clever
little pastry
triangles with some scrumptious pureed spinach filling, mini Quiche
Lorraine the size of peanut butter cups. Also on the table were four
or five bottles
of red and white, including the bottle of Australian Long Flat Red we
had picked up the day before at the Wine and Cheese Cask on our way out of town.

The crowd was well-heeled and sophisticated, typical of the successful
professionals "from away", who at some point in their lives fall in love
with Maine and move there, as the Dowbrigade’s Mom had done, about 18
years ago. Of course, Mainers are famously insular and a twenty-year
resident is barely distinguishable in their eyes from the outsiders who
flood up the coast for a few weeks of vacation time every summer.

While lifelong Downeastern Mainers are still in the majority, and account
for the preponderantly Republican landscape of local and state politics,
folks from away are a sizable enough minority that they are a factor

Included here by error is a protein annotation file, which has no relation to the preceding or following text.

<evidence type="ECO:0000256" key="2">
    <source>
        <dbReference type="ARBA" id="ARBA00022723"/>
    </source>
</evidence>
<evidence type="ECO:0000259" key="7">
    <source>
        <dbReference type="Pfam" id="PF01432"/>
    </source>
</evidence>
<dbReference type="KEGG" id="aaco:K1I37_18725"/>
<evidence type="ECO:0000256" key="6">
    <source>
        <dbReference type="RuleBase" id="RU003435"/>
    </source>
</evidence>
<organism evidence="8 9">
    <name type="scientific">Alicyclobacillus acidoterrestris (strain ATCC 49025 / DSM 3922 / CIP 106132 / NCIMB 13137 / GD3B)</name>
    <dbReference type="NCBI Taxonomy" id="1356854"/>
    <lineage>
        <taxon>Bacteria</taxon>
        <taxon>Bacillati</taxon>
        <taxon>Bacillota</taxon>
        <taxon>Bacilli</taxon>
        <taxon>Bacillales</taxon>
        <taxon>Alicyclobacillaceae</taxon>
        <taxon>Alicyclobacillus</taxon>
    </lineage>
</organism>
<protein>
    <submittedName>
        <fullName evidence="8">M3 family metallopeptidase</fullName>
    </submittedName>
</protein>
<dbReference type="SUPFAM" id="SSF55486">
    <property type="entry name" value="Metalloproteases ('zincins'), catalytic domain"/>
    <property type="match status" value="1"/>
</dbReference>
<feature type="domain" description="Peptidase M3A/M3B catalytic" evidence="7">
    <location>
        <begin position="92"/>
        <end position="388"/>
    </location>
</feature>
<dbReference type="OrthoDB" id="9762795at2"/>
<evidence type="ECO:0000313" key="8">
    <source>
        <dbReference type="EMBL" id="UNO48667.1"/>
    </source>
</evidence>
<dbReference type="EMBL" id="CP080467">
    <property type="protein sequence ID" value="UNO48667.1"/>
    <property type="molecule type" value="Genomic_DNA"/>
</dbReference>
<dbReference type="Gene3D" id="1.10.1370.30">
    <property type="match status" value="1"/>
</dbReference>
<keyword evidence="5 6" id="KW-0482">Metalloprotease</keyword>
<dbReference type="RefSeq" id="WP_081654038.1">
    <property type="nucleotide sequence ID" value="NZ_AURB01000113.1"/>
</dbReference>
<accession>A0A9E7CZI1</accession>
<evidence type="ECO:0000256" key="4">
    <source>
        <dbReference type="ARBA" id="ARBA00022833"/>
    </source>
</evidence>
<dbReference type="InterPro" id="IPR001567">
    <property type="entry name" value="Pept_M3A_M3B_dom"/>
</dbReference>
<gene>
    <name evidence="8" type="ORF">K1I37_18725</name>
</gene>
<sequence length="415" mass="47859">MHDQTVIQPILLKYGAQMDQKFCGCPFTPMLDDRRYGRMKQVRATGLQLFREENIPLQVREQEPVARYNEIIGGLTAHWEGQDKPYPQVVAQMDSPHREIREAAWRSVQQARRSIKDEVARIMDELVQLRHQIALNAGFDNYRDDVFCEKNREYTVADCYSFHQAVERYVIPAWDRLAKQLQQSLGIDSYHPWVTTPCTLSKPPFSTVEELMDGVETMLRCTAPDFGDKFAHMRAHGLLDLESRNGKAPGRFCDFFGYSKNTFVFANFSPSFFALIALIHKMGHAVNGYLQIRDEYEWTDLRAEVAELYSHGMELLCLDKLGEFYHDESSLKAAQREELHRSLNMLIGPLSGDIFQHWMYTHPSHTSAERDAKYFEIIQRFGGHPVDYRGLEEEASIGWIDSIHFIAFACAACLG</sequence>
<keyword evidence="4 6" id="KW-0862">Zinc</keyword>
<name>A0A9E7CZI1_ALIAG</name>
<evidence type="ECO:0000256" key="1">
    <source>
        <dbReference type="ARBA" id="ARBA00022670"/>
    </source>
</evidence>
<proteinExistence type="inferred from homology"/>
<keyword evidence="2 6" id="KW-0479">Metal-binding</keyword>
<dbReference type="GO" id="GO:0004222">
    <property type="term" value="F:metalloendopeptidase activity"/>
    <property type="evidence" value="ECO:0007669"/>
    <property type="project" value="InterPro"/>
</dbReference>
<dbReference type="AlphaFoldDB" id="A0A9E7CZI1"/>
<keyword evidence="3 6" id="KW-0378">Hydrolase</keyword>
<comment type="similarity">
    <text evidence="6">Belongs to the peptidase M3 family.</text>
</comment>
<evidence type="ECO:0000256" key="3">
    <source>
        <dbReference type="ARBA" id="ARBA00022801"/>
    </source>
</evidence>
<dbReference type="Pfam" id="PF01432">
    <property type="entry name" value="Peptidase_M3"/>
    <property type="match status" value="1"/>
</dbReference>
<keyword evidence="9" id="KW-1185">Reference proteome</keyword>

to be reckoned with in elections, and are partly responsible for a small
number of Democrats to arrive in the state house in Agusta. Like tonight’s
guest of honor, Dennis Damon.

Damon is not even remotely from away.  From his story and his accent,
it sounds like he has never set foot outside of the state. At 55 he talks
proudly of having had four professions, but first and foremost
he strikes
us
as
a Maine
fisherman. As he explained, his father was a fisherman, as was
his father, and his father before him.

Dennis comes from a very different background than the people he was
talking to, who were also 10 or 20  his senior. Yet he looks comfortable,
and settles into a relaxed rhythm as he speaks. Of course, he is a politician
talking to constituents about himself, a subject we can assume he knows